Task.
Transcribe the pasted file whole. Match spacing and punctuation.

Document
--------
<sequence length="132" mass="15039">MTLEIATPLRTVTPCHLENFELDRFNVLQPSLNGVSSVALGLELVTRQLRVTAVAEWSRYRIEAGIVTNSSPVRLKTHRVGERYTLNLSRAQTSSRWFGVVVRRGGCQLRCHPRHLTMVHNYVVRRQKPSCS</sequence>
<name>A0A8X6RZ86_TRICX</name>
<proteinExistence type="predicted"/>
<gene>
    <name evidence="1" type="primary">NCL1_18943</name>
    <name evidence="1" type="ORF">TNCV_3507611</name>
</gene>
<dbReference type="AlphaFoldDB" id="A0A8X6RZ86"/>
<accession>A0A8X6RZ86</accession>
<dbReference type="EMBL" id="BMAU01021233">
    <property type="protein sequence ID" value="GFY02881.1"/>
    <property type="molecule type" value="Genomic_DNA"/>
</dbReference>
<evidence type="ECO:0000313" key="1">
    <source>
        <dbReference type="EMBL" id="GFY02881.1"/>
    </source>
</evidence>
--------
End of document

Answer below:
<sequence length="132" mass="15039">MTLEIATPLRTVTPCHLENFELDRFNVLQPSLNGVSSVALGLELVTRQLRVTAVAEWSRYRIEAGIVTNSSPVRLKTHRVGERYTLNLSRAQTSSRWFGVVVRRGGCQLRCHPRHLTMVHNYVVRRQKPSCS</sequence>
<name>A0A8X6RZ86_TRICX</name>
<proteinExistence type="predicted"/>
<gene>
    <name evidence="1" type="primary">NCL1_18943</name>
    <name evidence="1" type="ORF">TNCV_3507611</name>
</gene>
<dbReference type="AlphaFoldDB" id="A0A8X6RZ86"/>
<accession>A0A8X6RZ86</accession>
<dbReference type="EMBL" id="BMAU01021233">
    <property type="protein sequence ID" value="GFY02881.1"/>
    <property type="molecule type" value="Genomic_DNA"/>
</dbReference>
<evidence type="ECO:0000313" key="1">
    <source>
        <dbReference type="EMBL" id="GFY02881.1"/>
    </source>
</evidence>